in 2005. As the locally owned levees failed along the canals,
neighborhoods were lost to the waters of Lake Pontchartrain. The
residents of the Lower Ninth Ward were particularly hard hit,
because their community was below sea level, and, lacking deeds or
tax bills, they could not qualify for federal assistance. In
Louisiana, people do not pay taxes on their homes unless the value
exceeds $75,000. Therefore, most residents of the Lower Ninth had
no tax records to use for proof of ownership.
In many cases, the homes had been in the same family for
generations, with ownership passing informally, and no one had a
deed. Many of the homes did not have city utility services, so they
had no utility bill. Lacking any proof of ownership of the damaged
property, it was difficult or impossible to get help with
rebuilding. In addition, incomes were so low that even those with
proof of ownership often could not qualify for loans to make
FEMA requires that all flooded homes rebuilt with federal funds
meet federal flood insurance policy standards of construction.
Along the shores of Lake Pontchartrain, the homes have been raised
above flood level, often rising 10 to 20 feet above ground level,
with the first level used only for storage or garages. In the Lower
Ninth, this meant that some homes would have to be raised as much
as 25 feet above ground level, and the cost and aesthetic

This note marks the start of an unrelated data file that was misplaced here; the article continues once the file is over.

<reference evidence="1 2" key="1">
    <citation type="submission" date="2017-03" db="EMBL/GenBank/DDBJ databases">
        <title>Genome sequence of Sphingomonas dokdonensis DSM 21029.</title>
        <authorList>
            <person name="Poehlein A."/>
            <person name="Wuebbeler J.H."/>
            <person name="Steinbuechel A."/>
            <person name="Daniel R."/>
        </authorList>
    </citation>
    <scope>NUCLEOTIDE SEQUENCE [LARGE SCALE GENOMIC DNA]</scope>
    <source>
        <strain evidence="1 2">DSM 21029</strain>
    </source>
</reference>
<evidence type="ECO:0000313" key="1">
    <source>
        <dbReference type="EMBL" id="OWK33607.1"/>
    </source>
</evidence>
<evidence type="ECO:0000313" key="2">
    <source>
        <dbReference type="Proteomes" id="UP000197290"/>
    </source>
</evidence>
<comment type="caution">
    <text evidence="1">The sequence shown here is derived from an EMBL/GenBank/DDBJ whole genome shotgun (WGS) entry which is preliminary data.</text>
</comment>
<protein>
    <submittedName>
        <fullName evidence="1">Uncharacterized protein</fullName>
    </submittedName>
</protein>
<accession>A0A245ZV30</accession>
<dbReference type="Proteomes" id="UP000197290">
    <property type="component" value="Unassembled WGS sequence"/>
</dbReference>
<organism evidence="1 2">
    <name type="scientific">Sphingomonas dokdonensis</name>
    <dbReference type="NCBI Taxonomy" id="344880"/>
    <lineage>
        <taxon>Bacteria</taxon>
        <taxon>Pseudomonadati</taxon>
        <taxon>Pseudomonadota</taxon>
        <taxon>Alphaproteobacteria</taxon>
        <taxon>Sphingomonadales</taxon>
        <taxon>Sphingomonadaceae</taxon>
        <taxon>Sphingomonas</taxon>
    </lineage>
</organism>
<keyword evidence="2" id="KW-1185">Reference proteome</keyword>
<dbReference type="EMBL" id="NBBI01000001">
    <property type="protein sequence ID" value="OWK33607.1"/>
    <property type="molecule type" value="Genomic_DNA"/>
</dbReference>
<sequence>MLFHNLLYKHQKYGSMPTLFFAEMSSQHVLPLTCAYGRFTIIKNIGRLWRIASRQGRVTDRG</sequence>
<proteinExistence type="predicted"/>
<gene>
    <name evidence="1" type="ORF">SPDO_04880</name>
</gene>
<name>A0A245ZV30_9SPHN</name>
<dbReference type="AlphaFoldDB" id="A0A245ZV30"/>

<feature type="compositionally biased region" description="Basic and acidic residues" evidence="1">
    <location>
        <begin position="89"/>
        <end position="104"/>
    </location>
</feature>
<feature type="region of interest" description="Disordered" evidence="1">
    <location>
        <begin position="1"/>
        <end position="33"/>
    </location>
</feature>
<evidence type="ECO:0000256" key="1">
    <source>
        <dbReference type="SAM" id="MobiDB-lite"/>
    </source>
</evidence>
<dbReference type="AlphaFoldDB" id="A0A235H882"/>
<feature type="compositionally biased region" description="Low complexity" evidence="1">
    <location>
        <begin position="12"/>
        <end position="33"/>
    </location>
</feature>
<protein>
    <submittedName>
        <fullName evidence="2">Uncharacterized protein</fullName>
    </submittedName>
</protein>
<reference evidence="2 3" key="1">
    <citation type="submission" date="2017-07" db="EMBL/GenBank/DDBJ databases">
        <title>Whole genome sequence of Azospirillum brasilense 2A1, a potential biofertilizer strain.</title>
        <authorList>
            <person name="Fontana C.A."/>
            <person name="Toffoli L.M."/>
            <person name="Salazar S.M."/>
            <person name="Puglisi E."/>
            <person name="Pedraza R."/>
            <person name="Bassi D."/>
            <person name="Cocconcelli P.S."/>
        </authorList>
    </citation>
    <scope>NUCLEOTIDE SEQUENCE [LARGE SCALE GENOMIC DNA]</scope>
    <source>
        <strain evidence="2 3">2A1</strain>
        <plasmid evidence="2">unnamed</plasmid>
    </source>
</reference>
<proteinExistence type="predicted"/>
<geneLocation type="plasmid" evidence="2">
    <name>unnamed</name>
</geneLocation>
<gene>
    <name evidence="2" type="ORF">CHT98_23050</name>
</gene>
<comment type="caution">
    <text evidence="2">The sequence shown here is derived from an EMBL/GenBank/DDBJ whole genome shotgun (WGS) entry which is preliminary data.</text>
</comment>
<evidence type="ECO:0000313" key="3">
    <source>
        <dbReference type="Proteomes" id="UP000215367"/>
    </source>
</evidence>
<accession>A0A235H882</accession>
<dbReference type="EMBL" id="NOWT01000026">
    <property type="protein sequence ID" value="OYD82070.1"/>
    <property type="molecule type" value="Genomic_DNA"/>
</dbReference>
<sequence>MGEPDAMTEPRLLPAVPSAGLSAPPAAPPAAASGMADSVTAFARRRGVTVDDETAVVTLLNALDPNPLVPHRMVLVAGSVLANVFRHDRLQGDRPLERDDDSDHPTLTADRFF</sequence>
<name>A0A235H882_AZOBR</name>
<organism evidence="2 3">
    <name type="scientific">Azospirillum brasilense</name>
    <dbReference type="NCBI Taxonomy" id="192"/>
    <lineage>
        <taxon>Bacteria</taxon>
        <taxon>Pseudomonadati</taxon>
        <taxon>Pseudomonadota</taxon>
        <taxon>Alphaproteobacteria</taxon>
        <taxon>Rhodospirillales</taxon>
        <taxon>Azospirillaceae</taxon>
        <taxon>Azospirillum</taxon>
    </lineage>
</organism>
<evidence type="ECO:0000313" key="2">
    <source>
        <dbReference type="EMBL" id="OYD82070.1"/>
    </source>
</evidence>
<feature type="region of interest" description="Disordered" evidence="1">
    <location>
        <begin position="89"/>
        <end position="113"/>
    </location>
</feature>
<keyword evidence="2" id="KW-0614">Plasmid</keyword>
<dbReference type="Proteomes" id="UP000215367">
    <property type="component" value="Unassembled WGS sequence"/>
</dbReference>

considerations prevented rebuilding.
Even in middle class areas like Lakeview there are still many homes
boarded up. Older homeowners on fixed incomes, like those in Orange
and the Oakland Hills, cannot qualify for federal loans or new
mortgages. Some homeowners not in the flood plain did not have
flood insurance. The cost of rebuilding exceeds the maximum
assistance available through FEMA. Some owners are still in
lawsuits with the insurance companies, and the government cannot
provide federal aid until insurance settlements have been reached.
Mitigation: The Lesson of Disasters
As demonstrated in the case studies, mitigation against disasters
helps ensure that a family will have a home after a disaster. There
is no government or private program that will make a family whole
after a community-wide disaster.
Risk-based zoning and strict building codes are important
mitigation measures. Communities should forbid construction of
multi-unit residential properties in flood plains, on active fault
lines, or in other unstable or dangerous areas. Single-family homes
should have risk-related mitigation requirements in geologically
unstable areas, flood plains, wild land urban interface fire zones,
and in areas with significant weather threats.
Residents should develop vital records folders for their emergency
kits to ensure that they can prove ownership and contact insurance
companies. Such steps will lessen the likelihood that a community
will have to care for large numbers of residents made permanently
homeless by disasters.